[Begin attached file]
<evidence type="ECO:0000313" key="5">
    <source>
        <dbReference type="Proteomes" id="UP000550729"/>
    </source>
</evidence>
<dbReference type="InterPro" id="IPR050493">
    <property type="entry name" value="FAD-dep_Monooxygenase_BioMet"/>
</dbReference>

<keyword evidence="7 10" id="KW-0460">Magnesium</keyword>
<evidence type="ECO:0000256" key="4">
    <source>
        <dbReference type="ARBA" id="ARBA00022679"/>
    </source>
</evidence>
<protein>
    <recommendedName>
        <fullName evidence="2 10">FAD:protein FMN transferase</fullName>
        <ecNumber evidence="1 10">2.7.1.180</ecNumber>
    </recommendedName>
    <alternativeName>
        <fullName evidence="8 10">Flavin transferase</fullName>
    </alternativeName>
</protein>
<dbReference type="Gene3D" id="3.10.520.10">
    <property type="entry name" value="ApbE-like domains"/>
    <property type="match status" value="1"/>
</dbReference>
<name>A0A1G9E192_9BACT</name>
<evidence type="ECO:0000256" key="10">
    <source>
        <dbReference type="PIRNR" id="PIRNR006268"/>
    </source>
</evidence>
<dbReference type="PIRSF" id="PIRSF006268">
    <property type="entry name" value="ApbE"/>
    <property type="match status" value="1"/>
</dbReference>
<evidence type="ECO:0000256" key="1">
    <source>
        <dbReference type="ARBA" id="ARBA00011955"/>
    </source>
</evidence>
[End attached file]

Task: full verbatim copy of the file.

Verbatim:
<evidence type="ECO:0000313" key="5">
    <source>
        <dbReference type="Proteomes" id="UP000550729"/>
    </source>
</evidence>
<dbReference type="InterPro" id="IPR050493">
    <property type="entry name" value="FAD-dep_Monooxygenase_BioMet"/>
</dbReference>

<keyword evidence="7 10" id="KW-0460">Magnesium</keyword>
<evidence type="ECO:0000256" key="4">
    <source>
        <dbReference type="ARBA" id="ARBA00022679"/>
    </source>
</evidence>
<protein>
    <recommendedName>
        <fullName evidence="2 10">FAD:protein FMN transferase</fullName>
        <ecNumber evidence="1 10">2.7.1.180</ecNumber>
    </recommendedName>
    <alternativeName>
        <fullName evidence="8 10">Flavin transferase</fullName>
    </alternativeName>
</protein>
<dbReference type="Gene3D" id="3.10.520.10">
    <property type="entry name" value="ApbE-like domains"/>
    <property type="match status" value="1"/>
</dbReference>
<name>A0A1G9E192_9BACT</name>
<evidence type="ECO:0000256" key="10">
    <source>
        <dbReference type="PIRNR" id="PIRNR006268"/>
    </source>
</evidence>
<dbReference type="PIRSF" id="PIRSF006268">
    <property type="entry name" value="ApbE"/>
    <property type="match status" value="1"/>
</dbReference>
<evidence type="ECO:0000256" key="1">
    <source>
        <dbReference type="ARBA" id="ARBA00011955"/>
    </source>
</evidence>